By Meg Holden — Oct. 30, 2013 at 3:42pm
If you’ve been reading the ELR blog, you might also be interested to know that all of our articles from Volume 37.2 are now available in print and on our website! One article, Administrative Proxies for Judicial Review: Building Legitimacy from the Inside-Out, by Emily Hammond and David Markell, recently received a favorable review in JOTWELL. Hammond and Markell’s piece explores how to build legitimacy from the “inside-out” when judicial review of agency actions is unlikely or unavailable. The article presents an empirical study of an EPA process that allows parties to petition EPA to withdraw a state’s authority to administer environmental statutes (which EPA has the authority to do if the state is inadequately implementing environmental laws). EPA’s decision to withdraw authority is within its enforcement discretion, and is largely not subject to judicial review. Hammond and Markell evaluated a set of petitions that spanned a 25-year period to determine whether EPA takes actions to legitimize its decisions with regard to the petitions. The authors found that despite the absence of judicial review (and the unlikelihood that EPA would actually withdraw a state’s authorization to implement the law), EPA independently engages in behaviors to create internal legitimacy. EPA works to resolve the petitions informally, investigating the concerns raised in the petitions and negotiating with states to reach substantive outcomes. Hammond and Markell draw a number of lessons from this case study, and highlight institutional design features that might enhance “inside out” legitimacy.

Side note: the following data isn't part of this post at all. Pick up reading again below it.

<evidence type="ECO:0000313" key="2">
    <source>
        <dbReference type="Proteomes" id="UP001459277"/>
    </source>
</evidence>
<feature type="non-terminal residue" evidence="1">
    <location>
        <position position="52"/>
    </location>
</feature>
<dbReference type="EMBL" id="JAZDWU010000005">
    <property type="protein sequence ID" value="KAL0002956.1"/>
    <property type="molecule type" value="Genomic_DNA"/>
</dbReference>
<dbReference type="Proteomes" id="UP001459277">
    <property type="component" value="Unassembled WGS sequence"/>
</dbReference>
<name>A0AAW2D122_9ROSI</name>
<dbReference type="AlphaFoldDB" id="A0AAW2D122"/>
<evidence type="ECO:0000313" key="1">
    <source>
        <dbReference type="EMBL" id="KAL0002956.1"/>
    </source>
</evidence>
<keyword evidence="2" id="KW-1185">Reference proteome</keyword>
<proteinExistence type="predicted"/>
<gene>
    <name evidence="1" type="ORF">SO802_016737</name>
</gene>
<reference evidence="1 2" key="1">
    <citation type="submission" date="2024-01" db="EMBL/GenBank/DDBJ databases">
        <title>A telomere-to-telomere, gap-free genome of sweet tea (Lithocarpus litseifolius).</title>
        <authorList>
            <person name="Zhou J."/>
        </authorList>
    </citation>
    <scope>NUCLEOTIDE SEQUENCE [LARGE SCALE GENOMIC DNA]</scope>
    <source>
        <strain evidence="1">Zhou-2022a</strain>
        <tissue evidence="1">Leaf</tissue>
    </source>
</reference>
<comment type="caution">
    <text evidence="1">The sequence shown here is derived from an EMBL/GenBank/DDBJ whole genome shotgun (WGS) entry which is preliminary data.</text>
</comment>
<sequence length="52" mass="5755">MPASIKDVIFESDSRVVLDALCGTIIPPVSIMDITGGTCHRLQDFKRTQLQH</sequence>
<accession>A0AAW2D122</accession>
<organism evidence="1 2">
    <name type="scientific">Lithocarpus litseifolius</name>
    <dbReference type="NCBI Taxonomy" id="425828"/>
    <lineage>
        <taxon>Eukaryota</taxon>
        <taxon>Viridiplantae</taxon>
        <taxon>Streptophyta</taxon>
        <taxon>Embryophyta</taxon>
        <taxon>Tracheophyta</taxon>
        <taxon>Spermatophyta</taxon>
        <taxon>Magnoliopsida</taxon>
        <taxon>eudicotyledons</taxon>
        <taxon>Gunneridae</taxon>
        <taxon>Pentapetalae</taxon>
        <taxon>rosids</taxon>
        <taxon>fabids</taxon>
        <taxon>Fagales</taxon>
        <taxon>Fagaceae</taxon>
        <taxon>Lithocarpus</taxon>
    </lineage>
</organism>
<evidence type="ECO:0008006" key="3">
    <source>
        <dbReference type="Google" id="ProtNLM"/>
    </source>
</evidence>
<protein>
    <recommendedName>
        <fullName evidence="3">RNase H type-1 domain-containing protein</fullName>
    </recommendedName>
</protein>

In its review of the piece, JOTWELL states that the article is “a thought-provoking and admirable” piece of scholarship, noting that it raises central questions of administrative governance, offers a theoretical framework for evaluating the performance of agencies within the administrative state, and ambitiously seeks to connect theory with practice. With respect to this last feature of the article in particular – its connection of theory with practice – the JOTWELL reviewer notes that “[r]ather than articulating a theoretical framework and stopping there, the authors use their framework to structure their examination of actual agency process, to see how well the data fits the theory. This is good work. We need more of it.”
Don’t forget to check out the article, as well as the others in Volume 37.2, here!